Gabriel Lopez 33:07
Yeah, it’s actually like regulated really worried. The math is one of the strongest things, right? Yeah, in the medical industry. So maybe it would be interesting to capitalize on that more with like, creating more like mad hive reps or something within our data community.
Michael Waitze 33:24
Do you do the sales now remotely, remember, we’re talking before we started recording about like, just the impact of how you can use technology to change literally to set off dopamine in people’s heads and make them feel happy just about themselves. And if you do that, that then it helps create a better sales funnel for you. Think about it, right? You get on the phone with a doctor for a hospital that you want to sell to. And you do this thing, right? You know what I mean? We talked about this, right? Yeah, they’re gonna feel like it’s this weird feeling of feeling like you’re at home.
Gabriel Lopez 33:59
That’s true. Actually. Makes sense. That’s interesting. Um, it previously we’ve done mostly remote with code costs, and everything. But realize it doesn’t really work, as well as visiting
Michael Waitze 34:11
them. It doesn’t because you can’t do this. But once you build this, like immersive online experience, right? This is why I told you, this is why we want to build these studios everywhere. This is the exact reason why. Because then when you cold call a hospital, you get a doctor on the phone who’s already frustrated by like a bunch of sales calls, and a bunch of people he’s already in the procurement business and doesn’t want to be and he gets on some dumb call right with somebody doesn’t know. And he looks up and he’s like, Wait a second. That’s a picture of my thing. Interesting. And then he’ll just be like, Okay, I’ll at least talk to you. And now the other thing that approves those that you understand the way technology works, but you also understand the thought process of just people. You should try it anyway.
Gabriel Lopez 35:00
I will try to… But I mean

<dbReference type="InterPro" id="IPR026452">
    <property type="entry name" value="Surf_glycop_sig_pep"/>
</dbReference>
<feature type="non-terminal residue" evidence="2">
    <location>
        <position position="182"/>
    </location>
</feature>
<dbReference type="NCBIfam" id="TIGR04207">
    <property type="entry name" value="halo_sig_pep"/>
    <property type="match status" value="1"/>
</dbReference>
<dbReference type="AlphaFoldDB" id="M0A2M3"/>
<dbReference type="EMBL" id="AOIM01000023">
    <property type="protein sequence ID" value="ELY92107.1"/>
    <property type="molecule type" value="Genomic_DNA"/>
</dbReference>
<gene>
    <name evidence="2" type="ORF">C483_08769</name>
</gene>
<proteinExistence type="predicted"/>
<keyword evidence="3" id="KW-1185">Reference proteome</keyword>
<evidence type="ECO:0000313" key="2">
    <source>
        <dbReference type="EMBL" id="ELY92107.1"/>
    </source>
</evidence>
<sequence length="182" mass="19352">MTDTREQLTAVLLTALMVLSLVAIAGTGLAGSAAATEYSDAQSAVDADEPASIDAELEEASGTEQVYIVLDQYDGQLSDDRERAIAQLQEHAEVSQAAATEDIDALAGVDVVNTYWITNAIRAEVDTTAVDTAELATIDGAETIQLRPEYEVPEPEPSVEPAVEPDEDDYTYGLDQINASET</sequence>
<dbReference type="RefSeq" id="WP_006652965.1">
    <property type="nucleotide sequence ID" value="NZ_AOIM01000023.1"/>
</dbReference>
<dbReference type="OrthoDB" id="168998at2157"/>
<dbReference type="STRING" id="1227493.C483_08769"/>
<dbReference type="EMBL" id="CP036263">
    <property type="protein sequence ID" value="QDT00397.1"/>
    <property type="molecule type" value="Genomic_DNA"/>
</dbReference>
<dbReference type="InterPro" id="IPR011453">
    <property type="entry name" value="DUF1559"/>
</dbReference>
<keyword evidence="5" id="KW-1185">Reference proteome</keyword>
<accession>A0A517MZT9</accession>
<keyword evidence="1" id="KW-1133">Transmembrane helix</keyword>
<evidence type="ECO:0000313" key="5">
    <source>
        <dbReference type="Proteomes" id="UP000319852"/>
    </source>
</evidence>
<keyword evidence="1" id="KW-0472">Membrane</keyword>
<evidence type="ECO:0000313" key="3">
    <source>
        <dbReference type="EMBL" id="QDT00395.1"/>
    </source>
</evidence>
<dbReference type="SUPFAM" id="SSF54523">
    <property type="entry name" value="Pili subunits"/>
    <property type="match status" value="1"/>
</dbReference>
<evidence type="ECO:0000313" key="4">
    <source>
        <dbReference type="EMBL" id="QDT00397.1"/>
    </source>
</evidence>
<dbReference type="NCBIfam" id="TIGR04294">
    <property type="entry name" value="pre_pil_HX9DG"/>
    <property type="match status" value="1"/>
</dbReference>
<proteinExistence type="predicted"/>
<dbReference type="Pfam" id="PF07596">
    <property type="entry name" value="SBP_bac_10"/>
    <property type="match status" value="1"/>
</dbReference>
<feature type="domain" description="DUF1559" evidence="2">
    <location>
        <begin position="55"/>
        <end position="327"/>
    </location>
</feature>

Michael Waitze 35:04
I think that the this is the way that modern sales is going to work. Right. That’s one of the reasons why I wanted to talk to you. So I wanted to understand how you did this right. I’m also curious about, you know, you said, when you close that big hospital that you and Nigel were in the car, you kind of looked at each other. It’s like a scene out of a movie. And you’re like, yeah. But I’m curious about this to the ups and downs of running your own company, right? There’s like no fallback for you. Yeah, you know what I mean? Like, you can’t be like, Oh, okay, I’ll just go back to being a professional golfer, like, there isn’t that this is what you’ve decided to do. Right? And even though your parents and your dad like, is obviously very progressive, he’s like, You know what, my son wants to do this. And instead of getting in his way, I’m gonna stand underneath him and support him. So he can do this. But now you have to do it in a way, right? Yeah.
Gabriel Lopez 36:00
No, I can’t fail this thing. But a lot of them do it. Yeah.
Michael Waitze 36:04
Yeah. But it’s not just you, right? It’s like you have but your family is also just emotionally put a lot into it, too. Even if they haven’t put any capital into it. They’re like, because remember, we talked about this earlier? When you get into up and your dad meets his buddies, and your mom meets her friends. They’re like, How’s Gabb doing? Oh, he’s studying computer science at the University of the Philippines. The implication is, what is your kid? Do? You know?
Gabriel Lopez 36:29
Yeah, that’s true. Yeah. You gotta, you gotta, you gotta, like, grab a toss around you already having that? Right.
Michael Waitze 36:37
But the other thing is, if you drop out, it’s like, Hey, you don’t I mean, because now there’s a ton of pressure. It’s like, How’s gab doing? I know he’s not in school anymore. That’s true. But what are the ups and downs? Like for you guys?